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154 year old Pennsylvania church converted to a home & artist workshop studio

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To say this project is a big one is a serious understatement. The amount of hours spent on everything we are doing is just mind boggling.

Over the last few weeks I've been spending all my time actually living and working in our home. It's fantastic when I wake up at four in the morning and feel the urge to scrape, paint, scrub or organize something. There are still thousands of staples in the floor that need pulling, piles here and there of old split wood that had been stapled and nailed to the original floor and don't even get me started on the radiators.

When I wake up, I make my bed. I do all the normal things that normal people do when they get up in the morning, but then these huge, never-ending projects take over. They push things like floor sweeping, dusting window sills, even bathroom cleaning to the very last entry on my to-do list. By the way, my to-do list is four long pages of tiny writing.

So when a friend was going to come up to help me paint, we do what we normally do when a friend is popping in, we clean. Then it hits me, like a ton of bricks, how do you clean something this huge while it's a constant construction site with so many projects happening? There really isn't a way.

Grabbing one of our many big floor brooms I started visiting several piles, starting around the east entrance. That's the one we use the most. There was a pile of dirt on the floor. Actual dirt. Soil. I had spilled it while filling up giant pots that hold giant ferns in I was planting the other day. Or was it the other week? Anyway, it was still on the floor. Something I would never do in my normal house, but when this happened I remember thinking about just how far away the broom and dust pan was. It was in the loft which is a whole other world of dirty.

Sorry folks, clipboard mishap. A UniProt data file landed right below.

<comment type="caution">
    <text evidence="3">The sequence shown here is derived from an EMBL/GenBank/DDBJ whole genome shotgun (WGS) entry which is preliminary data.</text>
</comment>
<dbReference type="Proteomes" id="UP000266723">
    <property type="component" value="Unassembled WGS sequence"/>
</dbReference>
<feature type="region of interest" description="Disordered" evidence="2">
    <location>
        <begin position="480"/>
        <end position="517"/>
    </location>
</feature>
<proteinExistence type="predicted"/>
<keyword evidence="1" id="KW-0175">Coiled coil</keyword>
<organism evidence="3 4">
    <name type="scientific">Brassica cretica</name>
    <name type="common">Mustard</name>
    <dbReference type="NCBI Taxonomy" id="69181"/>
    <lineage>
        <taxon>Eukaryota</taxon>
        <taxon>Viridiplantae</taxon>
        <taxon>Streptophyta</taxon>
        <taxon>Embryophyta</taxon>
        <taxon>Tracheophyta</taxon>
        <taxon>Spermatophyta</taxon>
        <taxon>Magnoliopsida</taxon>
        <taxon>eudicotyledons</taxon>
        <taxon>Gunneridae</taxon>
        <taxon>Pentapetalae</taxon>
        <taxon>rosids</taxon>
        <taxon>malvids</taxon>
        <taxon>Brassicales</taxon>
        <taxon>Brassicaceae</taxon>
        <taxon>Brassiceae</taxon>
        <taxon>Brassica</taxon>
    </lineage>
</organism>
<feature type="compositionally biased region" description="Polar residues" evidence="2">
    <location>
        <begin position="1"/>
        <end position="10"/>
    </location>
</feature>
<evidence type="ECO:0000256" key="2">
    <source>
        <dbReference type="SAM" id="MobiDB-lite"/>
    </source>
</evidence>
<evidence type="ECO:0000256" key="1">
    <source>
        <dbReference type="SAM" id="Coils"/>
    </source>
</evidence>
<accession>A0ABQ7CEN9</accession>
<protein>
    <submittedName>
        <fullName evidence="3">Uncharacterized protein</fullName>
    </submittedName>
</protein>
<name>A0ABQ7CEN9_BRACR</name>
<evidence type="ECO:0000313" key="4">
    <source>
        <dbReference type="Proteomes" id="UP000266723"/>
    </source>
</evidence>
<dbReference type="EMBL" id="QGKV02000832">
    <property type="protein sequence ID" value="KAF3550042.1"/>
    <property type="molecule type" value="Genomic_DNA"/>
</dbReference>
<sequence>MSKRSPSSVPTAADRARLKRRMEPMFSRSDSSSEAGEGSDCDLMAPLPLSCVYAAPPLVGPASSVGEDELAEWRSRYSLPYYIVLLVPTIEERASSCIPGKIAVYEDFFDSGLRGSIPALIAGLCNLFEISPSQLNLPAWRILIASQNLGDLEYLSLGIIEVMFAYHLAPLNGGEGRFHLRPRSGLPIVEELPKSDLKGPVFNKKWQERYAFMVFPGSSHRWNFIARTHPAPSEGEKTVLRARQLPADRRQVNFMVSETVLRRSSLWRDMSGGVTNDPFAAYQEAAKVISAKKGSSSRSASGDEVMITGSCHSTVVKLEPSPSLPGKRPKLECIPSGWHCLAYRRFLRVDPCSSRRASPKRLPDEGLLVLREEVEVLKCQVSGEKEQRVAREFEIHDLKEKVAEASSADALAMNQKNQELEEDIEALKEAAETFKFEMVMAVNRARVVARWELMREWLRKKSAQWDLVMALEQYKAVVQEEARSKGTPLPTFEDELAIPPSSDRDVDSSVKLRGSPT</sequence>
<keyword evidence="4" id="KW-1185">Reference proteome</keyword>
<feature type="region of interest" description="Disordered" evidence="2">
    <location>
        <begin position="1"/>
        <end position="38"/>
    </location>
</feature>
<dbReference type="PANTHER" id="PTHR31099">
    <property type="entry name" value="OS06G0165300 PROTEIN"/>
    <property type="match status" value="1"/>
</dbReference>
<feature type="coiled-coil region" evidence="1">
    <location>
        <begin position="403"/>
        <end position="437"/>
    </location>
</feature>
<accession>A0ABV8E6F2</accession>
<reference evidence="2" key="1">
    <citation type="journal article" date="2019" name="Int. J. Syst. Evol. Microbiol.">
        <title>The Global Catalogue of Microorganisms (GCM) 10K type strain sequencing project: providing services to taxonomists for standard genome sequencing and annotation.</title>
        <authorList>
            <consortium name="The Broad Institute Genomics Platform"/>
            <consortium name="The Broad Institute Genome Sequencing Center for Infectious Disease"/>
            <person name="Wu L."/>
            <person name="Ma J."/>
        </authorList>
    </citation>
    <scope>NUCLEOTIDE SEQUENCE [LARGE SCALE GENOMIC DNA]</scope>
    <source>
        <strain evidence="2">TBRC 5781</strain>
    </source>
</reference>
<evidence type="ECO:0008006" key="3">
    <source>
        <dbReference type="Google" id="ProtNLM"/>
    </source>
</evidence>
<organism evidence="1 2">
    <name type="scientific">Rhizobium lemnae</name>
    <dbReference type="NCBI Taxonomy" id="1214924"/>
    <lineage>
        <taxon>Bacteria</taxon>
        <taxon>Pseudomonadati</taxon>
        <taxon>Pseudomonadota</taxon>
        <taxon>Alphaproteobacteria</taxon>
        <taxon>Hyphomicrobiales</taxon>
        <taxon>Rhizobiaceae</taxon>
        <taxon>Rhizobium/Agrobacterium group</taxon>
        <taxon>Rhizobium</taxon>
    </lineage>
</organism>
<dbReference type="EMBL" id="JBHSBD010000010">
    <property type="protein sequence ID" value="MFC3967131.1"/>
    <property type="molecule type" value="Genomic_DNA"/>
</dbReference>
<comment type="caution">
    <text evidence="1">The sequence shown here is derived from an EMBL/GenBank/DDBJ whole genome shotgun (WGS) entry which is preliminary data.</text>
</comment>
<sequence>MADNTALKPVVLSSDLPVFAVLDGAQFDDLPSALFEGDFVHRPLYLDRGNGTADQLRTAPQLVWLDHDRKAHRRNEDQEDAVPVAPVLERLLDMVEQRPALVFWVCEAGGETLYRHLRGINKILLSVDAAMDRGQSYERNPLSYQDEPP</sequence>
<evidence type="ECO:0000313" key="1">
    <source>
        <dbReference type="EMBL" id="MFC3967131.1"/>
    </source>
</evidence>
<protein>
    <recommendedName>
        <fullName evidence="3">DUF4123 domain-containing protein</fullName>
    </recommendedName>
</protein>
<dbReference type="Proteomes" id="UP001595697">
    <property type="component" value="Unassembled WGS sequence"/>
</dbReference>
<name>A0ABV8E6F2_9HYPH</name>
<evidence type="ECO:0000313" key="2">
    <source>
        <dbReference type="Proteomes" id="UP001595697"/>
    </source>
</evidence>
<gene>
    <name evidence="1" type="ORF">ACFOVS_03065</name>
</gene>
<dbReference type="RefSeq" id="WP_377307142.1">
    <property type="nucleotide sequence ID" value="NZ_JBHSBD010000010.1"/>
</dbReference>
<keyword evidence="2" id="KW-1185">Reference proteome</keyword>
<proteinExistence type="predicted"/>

Attacking the piles I made good progress until I stepped on some staples still sticking out under one of the windows. I'm a bare foot kind of girl and even though I know better, I am very guilty of walking around with no shoes or slippers on. Mistake. Big mistake.

Limping back to the bathroom I'm thinking about when my last tetanus shot was. Making a mental note to get one soon, I get in our well used first aid kit and go heavy on the antibacterial ointment. And now my piles of dirt and broom are forgotten because I get a good look at the sink. Shocking! Where did the bathroom cleaners get put while I was putting the floor down the other day? Or was it months ago?

Sidetracked is a good word for it. There are so many wonderful, hideous, delightful, drudgery and never ending distractions in this place, it's hard for me to keep focused on the task at hand. Plus, when doing one project too long, something on my body starts to hurt. It's time to switch to a new task to rest my neck, arms, legs, stomach and even my backside!

Coming out of the semi-cleaned bathroom I take a loving look at this magnificent building. I can see it finished in my mind, glistening from front to back and side to side, all the way up to the soaring arches of the ceiling that made me fall in love with it in the first place. I smile. It's perfect as it is. Just like it was perfect for decades and decades before. Just as it will be for hopefully decades to come.

I make my way back up to the stage to pick up a brush and a roller and begin painting again. The piles of dirt and booby traps of staples can wait. I'll just tell my friend to keep her shoes on.

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